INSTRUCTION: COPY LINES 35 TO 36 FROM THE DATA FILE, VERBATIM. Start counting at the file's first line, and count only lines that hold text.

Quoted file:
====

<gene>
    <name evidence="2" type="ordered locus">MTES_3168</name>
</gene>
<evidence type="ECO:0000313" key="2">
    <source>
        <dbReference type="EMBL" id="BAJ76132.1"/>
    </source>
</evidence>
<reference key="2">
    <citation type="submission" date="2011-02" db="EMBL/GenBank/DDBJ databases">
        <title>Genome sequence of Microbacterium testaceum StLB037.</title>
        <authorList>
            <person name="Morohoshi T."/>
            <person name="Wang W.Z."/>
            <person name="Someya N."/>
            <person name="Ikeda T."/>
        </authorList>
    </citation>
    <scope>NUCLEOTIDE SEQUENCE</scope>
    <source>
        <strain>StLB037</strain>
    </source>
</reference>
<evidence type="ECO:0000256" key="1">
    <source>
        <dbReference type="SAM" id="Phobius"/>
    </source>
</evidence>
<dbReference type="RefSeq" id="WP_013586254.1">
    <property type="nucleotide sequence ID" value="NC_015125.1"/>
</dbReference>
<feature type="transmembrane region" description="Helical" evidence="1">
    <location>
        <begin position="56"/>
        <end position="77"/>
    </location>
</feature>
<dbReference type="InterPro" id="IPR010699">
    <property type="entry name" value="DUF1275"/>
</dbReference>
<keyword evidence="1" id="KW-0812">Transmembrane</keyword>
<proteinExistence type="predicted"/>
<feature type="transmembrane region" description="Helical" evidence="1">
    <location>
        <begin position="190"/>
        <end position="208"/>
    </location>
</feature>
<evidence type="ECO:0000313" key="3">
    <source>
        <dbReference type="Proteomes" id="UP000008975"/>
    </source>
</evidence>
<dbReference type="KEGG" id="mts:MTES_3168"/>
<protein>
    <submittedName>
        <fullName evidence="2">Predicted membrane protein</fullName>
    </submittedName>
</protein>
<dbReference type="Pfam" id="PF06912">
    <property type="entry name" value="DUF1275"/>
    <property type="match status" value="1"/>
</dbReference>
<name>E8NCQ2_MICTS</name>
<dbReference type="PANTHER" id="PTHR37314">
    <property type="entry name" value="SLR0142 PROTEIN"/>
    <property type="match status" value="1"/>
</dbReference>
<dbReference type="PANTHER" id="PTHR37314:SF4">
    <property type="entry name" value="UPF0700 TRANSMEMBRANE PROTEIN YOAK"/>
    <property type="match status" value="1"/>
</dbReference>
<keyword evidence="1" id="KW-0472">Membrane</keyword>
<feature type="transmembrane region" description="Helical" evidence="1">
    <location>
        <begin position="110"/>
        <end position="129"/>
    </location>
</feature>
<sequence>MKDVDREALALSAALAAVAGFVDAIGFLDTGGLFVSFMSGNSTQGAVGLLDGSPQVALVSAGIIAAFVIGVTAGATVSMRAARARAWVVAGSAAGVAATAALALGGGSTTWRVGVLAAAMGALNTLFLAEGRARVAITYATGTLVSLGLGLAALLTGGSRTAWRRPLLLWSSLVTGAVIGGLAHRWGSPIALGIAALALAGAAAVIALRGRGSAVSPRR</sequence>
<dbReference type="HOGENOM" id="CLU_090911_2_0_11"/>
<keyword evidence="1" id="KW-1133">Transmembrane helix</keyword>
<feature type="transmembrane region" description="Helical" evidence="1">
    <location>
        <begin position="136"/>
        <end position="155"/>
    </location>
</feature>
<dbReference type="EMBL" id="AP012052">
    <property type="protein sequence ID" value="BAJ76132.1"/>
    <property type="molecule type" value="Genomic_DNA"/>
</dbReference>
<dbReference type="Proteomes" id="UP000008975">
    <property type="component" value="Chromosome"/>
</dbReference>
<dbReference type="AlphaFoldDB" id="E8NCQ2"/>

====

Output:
        <end position="77"/>
    </location>